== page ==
Krugman interview: We need more US government spending (VIDEO)

Check out this fascinating, and yes timely, interview with Business Insider's Joe Weisenthal.
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A view of the US Capitol Dome on Capitol Hill July 7, 2011 in Washington, DC. (Brendan Smialowski/Getty Images)

Paul Krugman has a lot to say about the global economy.

Since most of us don't have a Nobel Prize in economics, it's always useful to know what's cooking up there inside his head.

So it was a joy this morning to watch this great interview by Business Insider's Joe Weisenthal.


The coming jobs disaster for Europe

The International Labour Organization warns 4.5 million more jobs could go if policies don't change.
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A protester kicks a tear gas canister in Athens on Feb. 10. Greek protesters threw stones and firebombs at riot police who responded with tear gas. (Aris Messinis/AFP/Getty Images)

Europe's political and economic crisis is an arcane matter.

Except, of course, if you're a European living through it — to say nothing of trying to find a job there.

The International Labour Organization has underscored that problem today.

In a new report blandly titled "Eurozone jobs crisis: trends and policy responses," the ILO warns that 4.5 million more jobs could be lost in Europe unless policies "change course in a concerted manner."


Euro crisis: Another day, another flirtation with disaster

Rising yields, rising ire in the world's largest trading bloc. It must be Monday in Europe.
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Spanish matador Oliva Soto during a bullfight in the Maestranza Bullring in Sevilla on May 22, 2008. (Cristina Quicler/AFP/Getty Images)
For those with the stomach to watch it unfold, Europe's debt crisis has assumed a sickeningly familiar pattern. It goes like this: European leaders talk. The markets force government borrowing costs higher. European leaders talk again. Repeat.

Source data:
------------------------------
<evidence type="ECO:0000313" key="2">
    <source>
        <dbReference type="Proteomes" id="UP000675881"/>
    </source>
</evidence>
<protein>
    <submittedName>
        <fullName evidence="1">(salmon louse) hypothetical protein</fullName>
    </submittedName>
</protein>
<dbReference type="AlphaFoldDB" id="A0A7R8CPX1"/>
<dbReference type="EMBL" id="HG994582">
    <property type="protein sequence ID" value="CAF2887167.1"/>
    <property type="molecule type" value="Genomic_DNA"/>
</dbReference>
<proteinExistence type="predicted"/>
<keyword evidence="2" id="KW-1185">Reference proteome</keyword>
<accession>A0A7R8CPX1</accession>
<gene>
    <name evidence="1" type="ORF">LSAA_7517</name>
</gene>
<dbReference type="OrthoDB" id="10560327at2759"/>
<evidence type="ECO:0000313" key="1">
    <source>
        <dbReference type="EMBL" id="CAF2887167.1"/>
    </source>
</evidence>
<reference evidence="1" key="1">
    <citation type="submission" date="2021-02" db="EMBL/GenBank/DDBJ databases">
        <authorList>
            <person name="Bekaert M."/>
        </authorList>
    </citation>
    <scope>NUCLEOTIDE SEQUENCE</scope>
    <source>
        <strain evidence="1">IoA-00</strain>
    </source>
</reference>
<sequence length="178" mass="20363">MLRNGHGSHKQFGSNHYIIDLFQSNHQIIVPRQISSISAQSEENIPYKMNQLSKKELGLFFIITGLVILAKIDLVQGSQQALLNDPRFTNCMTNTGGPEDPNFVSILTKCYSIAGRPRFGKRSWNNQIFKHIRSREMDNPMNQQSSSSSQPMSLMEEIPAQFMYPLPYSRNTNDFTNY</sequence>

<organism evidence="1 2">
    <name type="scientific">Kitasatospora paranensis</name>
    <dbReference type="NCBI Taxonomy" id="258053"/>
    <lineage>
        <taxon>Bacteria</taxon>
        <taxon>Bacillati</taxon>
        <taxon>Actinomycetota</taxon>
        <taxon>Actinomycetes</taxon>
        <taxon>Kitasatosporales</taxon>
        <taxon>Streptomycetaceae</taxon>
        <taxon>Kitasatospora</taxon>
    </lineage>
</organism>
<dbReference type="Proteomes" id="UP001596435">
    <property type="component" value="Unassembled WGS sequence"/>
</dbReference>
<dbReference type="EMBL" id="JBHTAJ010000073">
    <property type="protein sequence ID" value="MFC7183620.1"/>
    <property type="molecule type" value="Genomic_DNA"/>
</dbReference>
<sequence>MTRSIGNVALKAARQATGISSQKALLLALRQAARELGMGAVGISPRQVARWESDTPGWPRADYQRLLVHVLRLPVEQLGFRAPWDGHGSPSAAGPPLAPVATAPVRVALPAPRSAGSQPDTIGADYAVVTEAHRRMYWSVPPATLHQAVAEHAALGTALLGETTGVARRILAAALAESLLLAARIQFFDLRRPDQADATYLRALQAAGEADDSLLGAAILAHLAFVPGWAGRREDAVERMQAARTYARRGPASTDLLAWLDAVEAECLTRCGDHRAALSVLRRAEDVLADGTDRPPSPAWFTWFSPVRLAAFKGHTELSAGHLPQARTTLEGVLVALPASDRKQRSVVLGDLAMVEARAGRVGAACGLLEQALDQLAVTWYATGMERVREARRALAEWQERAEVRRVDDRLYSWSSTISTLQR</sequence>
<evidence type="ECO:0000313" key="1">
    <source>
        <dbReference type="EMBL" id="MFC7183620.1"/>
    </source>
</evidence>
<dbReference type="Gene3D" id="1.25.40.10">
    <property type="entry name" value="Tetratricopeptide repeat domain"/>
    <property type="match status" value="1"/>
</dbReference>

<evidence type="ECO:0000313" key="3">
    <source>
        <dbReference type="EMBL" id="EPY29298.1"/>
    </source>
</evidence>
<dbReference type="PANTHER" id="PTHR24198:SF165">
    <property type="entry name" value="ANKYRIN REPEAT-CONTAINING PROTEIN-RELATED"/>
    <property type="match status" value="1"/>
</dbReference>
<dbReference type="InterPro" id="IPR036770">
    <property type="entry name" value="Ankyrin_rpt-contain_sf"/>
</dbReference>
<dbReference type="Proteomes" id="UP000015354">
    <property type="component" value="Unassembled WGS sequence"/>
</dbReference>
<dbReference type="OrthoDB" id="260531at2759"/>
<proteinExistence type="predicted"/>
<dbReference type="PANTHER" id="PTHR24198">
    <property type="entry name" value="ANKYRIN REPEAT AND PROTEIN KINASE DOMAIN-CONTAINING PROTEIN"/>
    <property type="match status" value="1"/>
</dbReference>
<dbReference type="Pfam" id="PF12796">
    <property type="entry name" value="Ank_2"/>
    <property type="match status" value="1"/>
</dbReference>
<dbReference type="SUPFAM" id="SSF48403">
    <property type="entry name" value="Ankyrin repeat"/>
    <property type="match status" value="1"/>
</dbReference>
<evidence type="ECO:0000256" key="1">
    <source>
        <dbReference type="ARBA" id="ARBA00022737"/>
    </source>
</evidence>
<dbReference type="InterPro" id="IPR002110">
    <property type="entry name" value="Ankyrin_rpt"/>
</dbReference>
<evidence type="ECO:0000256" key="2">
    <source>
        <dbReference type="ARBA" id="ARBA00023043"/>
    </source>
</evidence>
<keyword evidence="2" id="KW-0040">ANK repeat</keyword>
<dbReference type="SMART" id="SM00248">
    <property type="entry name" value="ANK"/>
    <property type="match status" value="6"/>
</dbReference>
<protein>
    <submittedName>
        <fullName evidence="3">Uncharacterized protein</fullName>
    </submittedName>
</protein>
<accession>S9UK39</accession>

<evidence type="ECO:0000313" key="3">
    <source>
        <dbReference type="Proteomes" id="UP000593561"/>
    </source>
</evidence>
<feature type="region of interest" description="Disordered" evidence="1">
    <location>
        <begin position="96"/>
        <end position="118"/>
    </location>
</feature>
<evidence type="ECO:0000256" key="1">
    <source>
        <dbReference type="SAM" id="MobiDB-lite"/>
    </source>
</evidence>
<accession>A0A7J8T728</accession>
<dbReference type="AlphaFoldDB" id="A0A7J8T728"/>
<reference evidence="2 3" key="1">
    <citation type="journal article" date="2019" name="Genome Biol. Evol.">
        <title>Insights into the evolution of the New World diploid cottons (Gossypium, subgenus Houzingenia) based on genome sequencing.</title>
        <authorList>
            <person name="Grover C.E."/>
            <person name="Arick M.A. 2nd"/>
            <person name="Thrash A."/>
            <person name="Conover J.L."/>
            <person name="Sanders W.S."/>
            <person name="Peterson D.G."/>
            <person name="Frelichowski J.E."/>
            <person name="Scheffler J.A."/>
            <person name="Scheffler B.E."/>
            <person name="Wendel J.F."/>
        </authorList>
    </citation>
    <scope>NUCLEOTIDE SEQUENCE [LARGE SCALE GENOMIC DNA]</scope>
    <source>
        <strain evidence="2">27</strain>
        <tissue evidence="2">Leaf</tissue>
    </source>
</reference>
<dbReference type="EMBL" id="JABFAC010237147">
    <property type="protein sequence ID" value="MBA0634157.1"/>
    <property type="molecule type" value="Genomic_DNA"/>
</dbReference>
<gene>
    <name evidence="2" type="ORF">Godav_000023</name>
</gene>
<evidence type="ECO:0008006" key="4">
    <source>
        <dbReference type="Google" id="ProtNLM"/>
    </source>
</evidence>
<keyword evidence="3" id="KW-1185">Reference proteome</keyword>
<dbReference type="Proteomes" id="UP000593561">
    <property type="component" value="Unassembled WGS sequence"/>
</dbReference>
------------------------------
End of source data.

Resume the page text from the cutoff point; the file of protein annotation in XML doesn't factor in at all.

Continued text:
Macro chatter: 14 hours of meetings later, Europe's got a plan

Around the world in business: European leaders have a plan for the continents banks, and US consumers are making more money. They just aren't spending it.
People walk outside an Alpha bank branch in Athens on April 19, 2012. Greek banks have been coming under increased pressure this week as consumers have been draining their accounts. (ARIS MESSINIS/AFP/Getty Images)

Need to know: 

European leaders spent 14 hours talking and now have a plan for helping out the continent's banks. 

They've agreed to use a eurozone bailout fund to recapitalize struggling banks and create a banking union aimed at stemming a vicious cycle of bank bailouts that drive up sovereign debt. 

The move is expected to lower borrowing costs for some of the eurozone's most indebted members. 

Want to know: 

Americans are making more money. They're just not spending it. 

Consumer spending in the US remained flat in May and April's gain wasn't as strong as initially reported, the Commerce Department's latest data show

This comes as personal incomes and saving inched upward. 

Just because: 

There's more bad news for BlackBerry. 

Research in Motion said it plans to cut 5,000 jobs and delay the release of its newest operating platform. 

Dull but important: 

Big changes could be coming to your credit card bills and home mortgages.

Bank of England Governor Mervy King is calling for an overhaul in the way in which LIBOR is calculated, the Wall Street Journal reported.

LIBOR underpins interest rates for just about everything, and Barclays has recently been fined for attempting to manipulate the key rate to help it boost trading profits. 

Strange but true: 

Brazil's richest man isn't exactly going brooke, but he has managed to lose half his fortune. He's also lost his title as Brazil's richest man.